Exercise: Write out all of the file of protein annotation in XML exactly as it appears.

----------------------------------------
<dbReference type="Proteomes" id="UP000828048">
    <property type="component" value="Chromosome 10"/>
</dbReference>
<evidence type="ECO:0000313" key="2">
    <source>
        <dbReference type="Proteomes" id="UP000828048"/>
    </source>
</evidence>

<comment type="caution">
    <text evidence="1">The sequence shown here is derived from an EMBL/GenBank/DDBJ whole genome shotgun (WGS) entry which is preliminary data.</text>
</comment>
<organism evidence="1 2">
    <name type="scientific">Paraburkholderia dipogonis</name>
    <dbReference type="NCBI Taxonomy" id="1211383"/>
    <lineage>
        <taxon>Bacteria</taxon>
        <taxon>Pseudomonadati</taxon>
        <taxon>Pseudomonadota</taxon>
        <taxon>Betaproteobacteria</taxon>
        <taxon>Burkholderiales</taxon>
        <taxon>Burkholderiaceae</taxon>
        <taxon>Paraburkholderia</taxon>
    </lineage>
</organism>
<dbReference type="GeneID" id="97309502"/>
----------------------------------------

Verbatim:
<dbReference type="Proteomes" id="UP000828048">
    <property type="component" value="Chromosome 10"/>
</dbReference>
<evidence type="ECO:0000313" key="2">
    <source>
        <dbReference type="Proteomes" id="UP000828048"/>
    </source>
</evidence>

<comment type="caution">
    <text evidence="1">The sequence shown here is derived from an EMBL/GenBank/DDBJ whole genome shotgun (WGS) entry which is preliminary data.</text>
</comment>
<organism evidence="1 2">
    <name type="scientific">Paraburkholderia dipogonis</name>
    <dbReference type="NCBI Taxonomy" id="1211383"/>
    <lineage>
        <taxon>Bacteria</taxon>
        <taxon>Pseudomonadati</taxon>
        <taxon>Pseudomonadota</taxon>
        <taxon>Betaproteobacteria</taxon>
        <taxon>Burkholderiales</taxon>
        <taxon>Burkholderiaceae</taxon>
        <taxon>Paraburkholderia</taxon>
    </lineage>
</organism>
<dbReference type="GeneID" id="97309502"/>